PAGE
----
As for the Two Nation Theory, who has not exploited it. Congress changed it from Lahore Resolution to Pakistan Resolution and so was the concept on Nationhood changed from the inclusive to exclusive. Read my article in Nation. It is this conflicting and contrasting nationalism that I have tried to intrigue.


    If you wish check out my blogs.


  8. admin

    thanks… yes I noticed the change in Gen. Shahid Aziz as well. It’s quite amazing. Thanks for the link to your writings.

  9. Shahzad Chaudhry

    It is only now that I noticed an interesting debate on Talat’s programme. The difficulty with talk-shows is the inability or lack of patience in the anchors to permit a full blown argument; as such one ends up being cryptic and only referring with end-state conclusions or some linked referrals.

    I ended up explaining the Terrorism Vs Extremism concept in two of my subsequent articles carried in the Daily Times on the 7th and the 14th Dec issues. anyone interested in the background of my remarks could easily see the logic of why I insist on emphasising that separation. I feel as the Pakistani society moves on from the scourge of a counter-insurgency effort there will be a need to deal with its two other equally damaging relations, terrorism and extremism. Both these in the order that I mention and more reflective of the time that it will take to deal with both respectively.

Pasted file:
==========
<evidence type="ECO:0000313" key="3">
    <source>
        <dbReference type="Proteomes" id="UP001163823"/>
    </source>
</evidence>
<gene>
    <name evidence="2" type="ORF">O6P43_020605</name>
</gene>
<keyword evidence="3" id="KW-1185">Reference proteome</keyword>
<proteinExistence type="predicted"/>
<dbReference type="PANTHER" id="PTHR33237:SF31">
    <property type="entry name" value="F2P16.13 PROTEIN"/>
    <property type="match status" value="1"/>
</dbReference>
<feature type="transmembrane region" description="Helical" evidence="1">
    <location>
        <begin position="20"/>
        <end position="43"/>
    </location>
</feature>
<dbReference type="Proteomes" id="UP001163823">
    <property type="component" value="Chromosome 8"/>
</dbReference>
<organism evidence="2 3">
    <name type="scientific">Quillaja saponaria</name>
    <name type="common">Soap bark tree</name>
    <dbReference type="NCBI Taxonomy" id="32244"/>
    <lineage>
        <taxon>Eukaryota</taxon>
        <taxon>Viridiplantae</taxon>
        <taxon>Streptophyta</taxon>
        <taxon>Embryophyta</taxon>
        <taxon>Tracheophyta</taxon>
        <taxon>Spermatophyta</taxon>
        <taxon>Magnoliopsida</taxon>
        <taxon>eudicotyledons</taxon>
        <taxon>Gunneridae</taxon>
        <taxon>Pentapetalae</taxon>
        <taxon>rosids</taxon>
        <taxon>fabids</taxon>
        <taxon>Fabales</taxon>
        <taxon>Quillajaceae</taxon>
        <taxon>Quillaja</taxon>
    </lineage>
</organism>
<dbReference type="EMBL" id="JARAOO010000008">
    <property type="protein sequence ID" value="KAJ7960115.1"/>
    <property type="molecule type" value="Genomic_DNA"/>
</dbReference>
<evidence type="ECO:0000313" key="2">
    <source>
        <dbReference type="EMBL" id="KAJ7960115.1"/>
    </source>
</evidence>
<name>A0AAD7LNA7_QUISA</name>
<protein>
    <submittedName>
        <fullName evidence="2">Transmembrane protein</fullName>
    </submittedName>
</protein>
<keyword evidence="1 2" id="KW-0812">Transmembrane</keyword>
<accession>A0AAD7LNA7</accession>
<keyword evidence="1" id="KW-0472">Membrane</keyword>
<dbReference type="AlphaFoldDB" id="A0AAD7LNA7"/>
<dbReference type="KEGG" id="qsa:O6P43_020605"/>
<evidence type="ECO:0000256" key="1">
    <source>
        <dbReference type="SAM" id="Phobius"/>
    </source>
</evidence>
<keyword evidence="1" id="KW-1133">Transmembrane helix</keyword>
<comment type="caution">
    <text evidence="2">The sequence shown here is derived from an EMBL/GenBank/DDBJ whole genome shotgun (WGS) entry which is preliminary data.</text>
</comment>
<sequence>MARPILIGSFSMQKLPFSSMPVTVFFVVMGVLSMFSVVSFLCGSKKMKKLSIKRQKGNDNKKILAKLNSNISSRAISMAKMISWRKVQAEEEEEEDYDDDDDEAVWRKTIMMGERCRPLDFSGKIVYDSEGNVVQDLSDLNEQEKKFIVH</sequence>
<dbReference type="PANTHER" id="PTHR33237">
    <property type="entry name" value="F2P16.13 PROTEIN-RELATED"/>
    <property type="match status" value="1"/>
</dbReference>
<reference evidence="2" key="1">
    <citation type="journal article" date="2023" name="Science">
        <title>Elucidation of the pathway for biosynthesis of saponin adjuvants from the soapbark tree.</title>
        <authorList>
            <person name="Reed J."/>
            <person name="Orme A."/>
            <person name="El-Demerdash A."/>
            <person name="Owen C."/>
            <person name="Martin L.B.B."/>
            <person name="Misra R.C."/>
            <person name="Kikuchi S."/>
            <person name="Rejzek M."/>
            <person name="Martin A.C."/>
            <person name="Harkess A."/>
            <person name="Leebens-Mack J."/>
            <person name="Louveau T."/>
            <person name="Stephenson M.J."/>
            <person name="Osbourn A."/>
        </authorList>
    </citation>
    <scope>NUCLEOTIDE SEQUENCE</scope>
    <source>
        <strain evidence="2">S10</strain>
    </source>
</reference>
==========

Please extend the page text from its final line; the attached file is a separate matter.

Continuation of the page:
It is not obfuscation; it is to me realism. What exists is the truth; what is behind us is history. Yes, one may revel in history to only highlight incongruence of one or the other institution or personalities; beyond that it only muddies the water. We need to move on. It is the future that we should not let be exploited against our interest as people.

    Would Talat have given me time to say all this in one go?

  10. admin

    yeah I agree it was a pity you weren’t able to complete what you were saying.

    I read your DT article on extremism vs. terrorism and I agree very much with the argument made. I wish there was more room for that kind of discussion on the tv shows.